Bernie Casey was an NFL player, actor, playwright and most importantly a Los Angeles Rams legend for making one play that changed the way Los Angeles viewed its then struggling team.
Back in the 1960s, the Rams were the laughing stock of the NFL. From 1959-1965, their best record was 5-7-2. Their BEST record.
The then owner of the team in 1966, Dan Reeves lured away Chicago Bears Defensive Coordinator George Allen and hired him to become another “new” head coach of the Rams.
At a NFL dinner that spring, Chicago Bears Owner George Halas was sitting next to Green Bay Packers Head Coach Vince Lombardi and Reeves. Halas went on one of famous rants about how disloyal Allen was to him and that Reeves should take notice. Lombardi was stuck in the middle this getting the brunt of the foul-mouth tirade of Halas, a NFL founder and legend, complaining that he was going to make Allen the Bears head coach, but he screwed him, for lack of a better word.
After Halas had finished, Lombardi turned to Reeves and said the famous words, “Sounds like you got a good head coach.”
In 1966, the Rams went 6-8 under Allen. The following year, 1967 expectations were high that the Rams could make a run or at least be respectable. For the Rams to make the playoffs that year, it came down to having to win its final two games. Ram fans knew it was more likely that was not going to happen since their last two games were against Green Bay Packers and Baltimore Colts, two of the best teams of the era.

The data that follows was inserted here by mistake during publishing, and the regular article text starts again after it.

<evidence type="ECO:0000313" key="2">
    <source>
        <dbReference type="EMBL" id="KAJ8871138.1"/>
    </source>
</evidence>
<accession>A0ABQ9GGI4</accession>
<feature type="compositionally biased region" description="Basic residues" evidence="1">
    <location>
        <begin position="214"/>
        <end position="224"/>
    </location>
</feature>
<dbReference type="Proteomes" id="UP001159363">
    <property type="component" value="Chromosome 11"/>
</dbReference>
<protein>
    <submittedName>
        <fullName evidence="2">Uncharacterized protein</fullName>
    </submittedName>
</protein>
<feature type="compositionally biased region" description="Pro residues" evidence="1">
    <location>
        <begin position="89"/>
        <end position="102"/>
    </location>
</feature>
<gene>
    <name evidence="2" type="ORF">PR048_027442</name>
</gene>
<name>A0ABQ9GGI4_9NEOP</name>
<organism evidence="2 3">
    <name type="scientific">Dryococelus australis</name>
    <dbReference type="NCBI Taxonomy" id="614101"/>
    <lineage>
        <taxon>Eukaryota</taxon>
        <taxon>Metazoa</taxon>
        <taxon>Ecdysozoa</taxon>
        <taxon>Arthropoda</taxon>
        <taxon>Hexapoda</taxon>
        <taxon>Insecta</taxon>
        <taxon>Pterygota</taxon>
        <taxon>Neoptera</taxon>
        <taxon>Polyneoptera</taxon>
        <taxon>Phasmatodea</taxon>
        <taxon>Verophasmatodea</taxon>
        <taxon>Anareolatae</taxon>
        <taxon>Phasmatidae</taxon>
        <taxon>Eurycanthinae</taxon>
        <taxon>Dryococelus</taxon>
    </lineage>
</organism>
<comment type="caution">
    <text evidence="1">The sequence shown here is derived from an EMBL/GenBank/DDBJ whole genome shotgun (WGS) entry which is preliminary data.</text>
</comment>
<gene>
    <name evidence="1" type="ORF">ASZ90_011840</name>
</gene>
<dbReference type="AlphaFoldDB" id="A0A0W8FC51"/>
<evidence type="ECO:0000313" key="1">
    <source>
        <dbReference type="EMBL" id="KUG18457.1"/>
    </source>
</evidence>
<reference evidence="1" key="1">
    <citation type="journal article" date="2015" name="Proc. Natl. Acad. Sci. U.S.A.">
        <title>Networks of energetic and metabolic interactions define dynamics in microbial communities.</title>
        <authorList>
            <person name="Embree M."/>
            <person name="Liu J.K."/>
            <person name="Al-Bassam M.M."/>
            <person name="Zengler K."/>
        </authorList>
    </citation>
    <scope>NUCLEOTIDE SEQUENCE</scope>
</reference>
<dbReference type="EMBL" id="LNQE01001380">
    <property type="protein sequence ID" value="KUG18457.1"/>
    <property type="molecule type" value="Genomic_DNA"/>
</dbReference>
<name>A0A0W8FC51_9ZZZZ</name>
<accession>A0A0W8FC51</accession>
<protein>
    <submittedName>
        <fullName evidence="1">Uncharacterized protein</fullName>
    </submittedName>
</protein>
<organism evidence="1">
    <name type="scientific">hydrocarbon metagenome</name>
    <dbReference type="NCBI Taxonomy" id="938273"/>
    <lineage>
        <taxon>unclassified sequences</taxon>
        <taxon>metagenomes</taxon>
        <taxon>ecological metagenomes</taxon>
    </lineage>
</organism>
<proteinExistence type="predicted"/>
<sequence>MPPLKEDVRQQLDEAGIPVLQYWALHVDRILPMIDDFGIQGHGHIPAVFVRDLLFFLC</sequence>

The mindset in those days of Los Angeles citizens is no different then today. Feelings were that you had “prove it,” and maybe we might show up at the Coliseum. That would indeed have been a sight to see in L.A. because in those days there were no home games on TV. No blackouts to be lifted. It would have taken 100,000 to sell out the venue at the time with the old bench seating.
Back in the 60s, there was also no overtime. Coming into the game at home against the NFL Champion Packers, the Rams were 1⁄2 game out of first place chasing the Colts for the division crown. Beat the defending NFL champions at home and beat the Colts the following week at home again, the Rams would be division champs.
When George Allen became the head coach of Rams, he did something unheard of in the league at the time, he spent 30% of the practices working on what he called, “special teams.” He claimed (unheard of at that time) 30% of the game was “special teams” if you count up the number of plays.
For a full year and three quarters of a second season, the Rams worked and worked on special teams, but there was nothing really special about the Rams’ special teams.
It was one of those crisp beautiful postcard picture winter afternoons in Los Angeles on the day of the game against the Packers, one of those days which Green Bay citizens could only dream about that time of year.
As it is today, 30% of the the crowd were Packer fans. The other 70% were the laid back “prove it to me, we’ll leave early if it’s a blowout to avoid the traffic” Ram fans.
The game went back and forth as the Packers maintained their lead thanks to a Travis Williams 90-yard kickoff return for a TD late in the 3rd quarter.